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[editor's note, by Jason] Jon Warrenchuk is currently participating in NOAA's 2004 Gulf of Alaska Seamount Expedition.

August 7, 2004: Rocketing up from the depths, the 'crab elevator' breaks the surface. We set the crab elevator the day before, it's been soaking for a day, and we're eager to check out today's catch.

The 'crab elevator' is essentially a platform loaded with crab and fish traps. Yummy herring and cat food (the quintessential crab bait) will attract critters to the sample traps on the seafloor. We dropped it over the side yesterday and sank it down to 550 meters deep on Dickins Seamount. The elevator is equipped with remote-activated floats, and when these are triggered, the elevator shoots up to the surface under its own power.

Unfortunately, the catch is pretty sparse. The lone "megafauna" in the larger traps is a female scarlet king crab, Lithodes couesi. The smaller traps fare better, and contain several dozen shrimp of an unknown species.

We measure the king crab (standard measurements are across the widest part of the carapace and the length of the claw) and perform some basic dissections. She's not carrying any eggs, and when we dissect her we see that her ovaries are quite full: it's apparent that she hasn't yet extruded. This is interesting, because in other samples we've seen female crabs of the same species carrying eggs.

This kind of asynchrony is evidence of the lack of seasonality in the deep-sea. Crabs in shallower waters generally brood their eggs for 1 year and release their larvae around the same time, to coincide with things like spring blooms of phytoplankton.

[editor's note, by Jason] Jon Warrenchuk is currently participating in NOAA's 2004 Gulf of Alaska Seamount Expedition.

August 6, 2004: Last night we launched the CTD. Marine biology is fairly light on acronyms, but this is one we throw around often. "C" stands for conductivity (a measure of salinity), "T" for temperature, and "D" for depth. Perturbations and combinations of those 3 factors (salinity, temperature, and depth) are primarily responsible for patterns of life in the ocean. This particular CTD also measures dissolved oxygen, another important limiting factor for marine life.

The CTD device is tethered to the Atlantis with fiber optic cable, and displays real-time data to the computer lab as it's lowered to the ocean floor. What's surprising is that dissolved oxygen decreases significantly after 200 meters depth and the water actually becomes quite "hypoxic" (low in oxygen). But after 1300 meters depth, dissolved oxygen increases. On seamounts that transcend this depth range, zonation of organisms is as evident as it is on a tidal seashore. It's cold on the bottom too, a consistent 1.6 to 2 degrees Celsius.

The best part about launching the CTD at night is that the boat is stationary and all the deck lights are on. When this happens, you never know what might ascend from the depths. Schooling forage fish, attracted to the lights, flash about in silvery streaks. A squid, about 3 feet long, quietly ascends, hovers, then disappears out of sight. I waited patiently for a salmon or two to make an appearance, but no luck.

[editor's note, by Jason] Jon Warrenchuk is currently participating in NOAA's 2004 Gulf of Alaska Seamount Expedition.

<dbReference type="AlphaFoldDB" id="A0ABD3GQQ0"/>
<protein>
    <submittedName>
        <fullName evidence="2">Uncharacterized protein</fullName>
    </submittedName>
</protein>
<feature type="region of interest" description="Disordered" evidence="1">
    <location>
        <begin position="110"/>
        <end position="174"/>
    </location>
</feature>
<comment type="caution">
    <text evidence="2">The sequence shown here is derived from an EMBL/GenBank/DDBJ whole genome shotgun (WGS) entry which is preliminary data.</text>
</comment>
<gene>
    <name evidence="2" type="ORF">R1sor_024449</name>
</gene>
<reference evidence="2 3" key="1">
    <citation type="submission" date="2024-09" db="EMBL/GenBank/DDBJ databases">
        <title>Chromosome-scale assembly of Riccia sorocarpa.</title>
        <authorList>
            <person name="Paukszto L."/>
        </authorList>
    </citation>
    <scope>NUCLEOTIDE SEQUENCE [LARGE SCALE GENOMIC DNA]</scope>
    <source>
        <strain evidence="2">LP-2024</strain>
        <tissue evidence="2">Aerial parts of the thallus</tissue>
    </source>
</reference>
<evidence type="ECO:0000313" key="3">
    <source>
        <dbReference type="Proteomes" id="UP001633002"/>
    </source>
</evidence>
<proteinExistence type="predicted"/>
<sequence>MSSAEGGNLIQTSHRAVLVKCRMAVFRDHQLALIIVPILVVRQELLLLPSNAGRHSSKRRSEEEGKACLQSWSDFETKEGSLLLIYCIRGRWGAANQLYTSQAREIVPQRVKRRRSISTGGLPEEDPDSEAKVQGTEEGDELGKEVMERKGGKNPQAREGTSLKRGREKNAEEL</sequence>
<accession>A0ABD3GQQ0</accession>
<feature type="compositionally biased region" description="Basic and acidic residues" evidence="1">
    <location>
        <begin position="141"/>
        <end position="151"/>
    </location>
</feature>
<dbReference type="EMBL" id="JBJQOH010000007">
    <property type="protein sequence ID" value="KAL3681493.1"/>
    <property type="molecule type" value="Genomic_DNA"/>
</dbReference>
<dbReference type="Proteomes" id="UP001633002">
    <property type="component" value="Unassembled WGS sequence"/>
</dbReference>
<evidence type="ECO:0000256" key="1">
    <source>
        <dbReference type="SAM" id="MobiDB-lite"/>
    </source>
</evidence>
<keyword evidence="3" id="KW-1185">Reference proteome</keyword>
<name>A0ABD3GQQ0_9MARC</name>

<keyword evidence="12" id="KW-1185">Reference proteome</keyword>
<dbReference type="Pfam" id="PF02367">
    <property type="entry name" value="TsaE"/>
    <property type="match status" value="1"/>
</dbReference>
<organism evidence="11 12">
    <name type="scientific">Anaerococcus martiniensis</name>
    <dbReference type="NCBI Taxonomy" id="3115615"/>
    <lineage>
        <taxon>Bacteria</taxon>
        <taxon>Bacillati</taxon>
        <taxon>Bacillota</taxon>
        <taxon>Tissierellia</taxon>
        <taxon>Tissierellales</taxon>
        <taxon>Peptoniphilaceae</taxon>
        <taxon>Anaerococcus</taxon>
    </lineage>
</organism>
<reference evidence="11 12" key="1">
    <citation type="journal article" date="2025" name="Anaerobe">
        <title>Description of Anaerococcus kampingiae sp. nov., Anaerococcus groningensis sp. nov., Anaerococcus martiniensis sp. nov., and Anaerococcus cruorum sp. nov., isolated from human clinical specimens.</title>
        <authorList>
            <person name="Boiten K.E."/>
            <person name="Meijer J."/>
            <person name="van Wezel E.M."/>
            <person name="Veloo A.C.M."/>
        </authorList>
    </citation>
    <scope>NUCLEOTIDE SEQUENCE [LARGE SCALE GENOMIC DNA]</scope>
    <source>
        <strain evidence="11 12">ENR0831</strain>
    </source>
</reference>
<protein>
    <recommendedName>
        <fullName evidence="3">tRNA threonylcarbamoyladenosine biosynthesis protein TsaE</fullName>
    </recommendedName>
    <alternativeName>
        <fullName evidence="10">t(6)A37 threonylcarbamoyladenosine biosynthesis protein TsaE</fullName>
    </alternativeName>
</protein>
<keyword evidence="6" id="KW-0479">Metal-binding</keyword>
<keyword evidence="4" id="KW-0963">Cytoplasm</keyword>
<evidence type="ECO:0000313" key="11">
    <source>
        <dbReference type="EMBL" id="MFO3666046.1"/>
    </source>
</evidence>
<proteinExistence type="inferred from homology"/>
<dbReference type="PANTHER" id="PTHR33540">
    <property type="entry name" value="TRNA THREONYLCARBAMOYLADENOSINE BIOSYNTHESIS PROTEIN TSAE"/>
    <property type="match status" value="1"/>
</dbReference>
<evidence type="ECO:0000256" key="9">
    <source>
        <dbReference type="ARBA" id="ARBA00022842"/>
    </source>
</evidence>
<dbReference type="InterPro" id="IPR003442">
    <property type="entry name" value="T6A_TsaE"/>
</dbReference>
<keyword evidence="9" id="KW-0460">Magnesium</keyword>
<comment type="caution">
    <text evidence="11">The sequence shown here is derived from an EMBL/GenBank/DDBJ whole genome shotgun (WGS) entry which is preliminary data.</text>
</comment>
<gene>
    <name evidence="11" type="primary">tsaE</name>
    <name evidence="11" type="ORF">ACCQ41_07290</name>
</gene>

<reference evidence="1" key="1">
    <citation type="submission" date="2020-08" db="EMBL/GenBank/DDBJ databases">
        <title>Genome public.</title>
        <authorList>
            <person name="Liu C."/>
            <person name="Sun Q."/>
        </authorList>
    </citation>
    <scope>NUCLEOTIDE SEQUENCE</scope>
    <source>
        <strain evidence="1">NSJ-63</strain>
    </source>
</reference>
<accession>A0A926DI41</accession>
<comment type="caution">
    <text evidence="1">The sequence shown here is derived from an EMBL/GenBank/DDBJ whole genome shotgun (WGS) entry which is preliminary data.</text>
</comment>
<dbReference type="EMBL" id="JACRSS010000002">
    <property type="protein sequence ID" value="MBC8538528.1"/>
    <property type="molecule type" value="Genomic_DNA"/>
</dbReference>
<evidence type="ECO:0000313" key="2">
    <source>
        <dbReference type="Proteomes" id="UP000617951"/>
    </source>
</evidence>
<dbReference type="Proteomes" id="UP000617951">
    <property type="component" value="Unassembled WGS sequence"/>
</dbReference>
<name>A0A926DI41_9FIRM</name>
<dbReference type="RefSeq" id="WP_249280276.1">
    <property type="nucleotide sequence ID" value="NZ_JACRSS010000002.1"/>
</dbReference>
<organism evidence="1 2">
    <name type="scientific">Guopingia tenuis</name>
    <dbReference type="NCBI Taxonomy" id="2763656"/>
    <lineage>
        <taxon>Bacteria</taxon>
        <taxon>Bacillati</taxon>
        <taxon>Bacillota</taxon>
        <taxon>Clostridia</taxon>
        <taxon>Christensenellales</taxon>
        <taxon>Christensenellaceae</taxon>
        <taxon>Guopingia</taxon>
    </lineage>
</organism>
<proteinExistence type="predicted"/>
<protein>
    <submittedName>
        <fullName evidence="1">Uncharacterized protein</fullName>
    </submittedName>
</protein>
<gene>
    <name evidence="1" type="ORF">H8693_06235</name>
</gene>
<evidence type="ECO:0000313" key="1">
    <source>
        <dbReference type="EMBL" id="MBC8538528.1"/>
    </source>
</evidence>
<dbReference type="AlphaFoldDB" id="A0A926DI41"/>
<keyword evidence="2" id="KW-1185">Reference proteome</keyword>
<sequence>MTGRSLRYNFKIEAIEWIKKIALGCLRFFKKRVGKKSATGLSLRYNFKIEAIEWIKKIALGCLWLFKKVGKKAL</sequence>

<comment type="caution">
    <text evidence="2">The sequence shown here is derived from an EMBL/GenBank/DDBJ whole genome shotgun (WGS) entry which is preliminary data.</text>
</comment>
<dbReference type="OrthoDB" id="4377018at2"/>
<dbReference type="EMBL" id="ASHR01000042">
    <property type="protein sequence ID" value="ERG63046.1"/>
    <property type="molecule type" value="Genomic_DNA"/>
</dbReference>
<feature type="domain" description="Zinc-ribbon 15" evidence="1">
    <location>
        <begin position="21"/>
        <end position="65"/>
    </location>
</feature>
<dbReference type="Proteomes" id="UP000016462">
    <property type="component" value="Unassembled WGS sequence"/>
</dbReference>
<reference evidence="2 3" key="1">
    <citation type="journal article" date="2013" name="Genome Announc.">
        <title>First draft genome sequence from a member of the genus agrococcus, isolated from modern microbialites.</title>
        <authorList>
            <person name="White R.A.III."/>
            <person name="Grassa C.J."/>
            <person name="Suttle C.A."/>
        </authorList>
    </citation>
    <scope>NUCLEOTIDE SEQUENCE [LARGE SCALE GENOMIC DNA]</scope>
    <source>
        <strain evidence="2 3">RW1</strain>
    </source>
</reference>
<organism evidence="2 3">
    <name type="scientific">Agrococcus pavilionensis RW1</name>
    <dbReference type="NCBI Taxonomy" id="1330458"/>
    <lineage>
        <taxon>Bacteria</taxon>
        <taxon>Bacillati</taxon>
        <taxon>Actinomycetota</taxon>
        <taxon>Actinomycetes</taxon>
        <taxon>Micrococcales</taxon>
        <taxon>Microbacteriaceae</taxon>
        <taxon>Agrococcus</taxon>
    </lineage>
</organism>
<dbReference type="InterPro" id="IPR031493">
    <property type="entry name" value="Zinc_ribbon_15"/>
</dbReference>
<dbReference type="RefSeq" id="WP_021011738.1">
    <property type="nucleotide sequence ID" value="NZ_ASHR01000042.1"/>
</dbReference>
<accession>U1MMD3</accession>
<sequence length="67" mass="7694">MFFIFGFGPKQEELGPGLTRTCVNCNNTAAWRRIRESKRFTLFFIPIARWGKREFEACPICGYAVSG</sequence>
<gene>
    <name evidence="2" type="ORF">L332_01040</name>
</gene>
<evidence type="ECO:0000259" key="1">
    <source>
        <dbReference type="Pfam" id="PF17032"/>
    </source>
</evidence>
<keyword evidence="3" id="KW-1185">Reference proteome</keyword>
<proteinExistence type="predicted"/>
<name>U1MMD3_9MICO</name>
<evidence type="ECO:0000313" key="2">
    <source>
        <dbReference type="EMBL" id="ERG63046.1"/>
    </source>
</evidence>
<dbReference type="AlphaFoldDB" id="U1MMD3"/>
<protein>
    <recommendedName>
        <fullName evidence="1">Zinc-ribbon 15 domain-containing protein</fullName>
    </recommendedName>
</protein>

August 5, 2004: While there's always duping, clipping, editing, and highlighting those "oh cool!" moments of underwater video to be done, the flurries of activity really begin when the Alvin breaks the surface after a dive.

Tom Shirley's research is focused on documenting species that rely on deep-sea corals for habitat. It's relatively straightforward to video larger "macrofauna" such as crabs using corals as feeding platforms (and we see a lot of this). But it's more difficult to assess the habitat of those smaller critters that play an important part of the benthic ecosystem. Fortunately, Alvin is equipped with vacuum "slurpers" and these are used to "slurp" around the corals and collect any critters on the branches. This technique reveals a myriad assemblage of creatures not apparent on video. When the sub is winched back on board, we empty the slurp tubes and find many strange and wonderful creatures. We catalogued and preserved brittlestars, polychaete worms, shrimp, amphipods, and anemones for future identification.

After our samples were processed, a pod of about 20 Pacific white-sided dolphins zipped around the boat during sunset. It was very oceanic.

[editor's note, by Jason] Jon Warrenchuk is currently participating in NOAA's 2004 Gulf of Alaska Seamount Expedition.

August 4, 2004: Last night we left Denson Seamount and moved on to Dickins Seamount. Dickins is a shallower seamount, so I'm hoping to see more marine life. The waters above seamounts are supposed to be more productive than surrounding waters, concentrating plankton and zooplankton and the life that depends on them. I pictured swarms of seabirds in the waters above the seamounts, but there was not much evidence of this at Denson. I only saw a few storm petrels skimming the surface waters. Possibly Denson seamount is too deep for upwelling to occur.

Aha, there are a few more birds at Dickins, and diversity is greater too. I see about a dozen black-footed albatross, a few sooty terns, and more storm petrels. It's still not the circling swarm I pictured in my minds-eye, but it could be a significant observation. There's also a "boat effect" I need to address; albatross are curious and might come from miles around to check out a boat (there's not much on the horizon in the middle of the sea). I guess my feature article in "Audubon" will have to wait.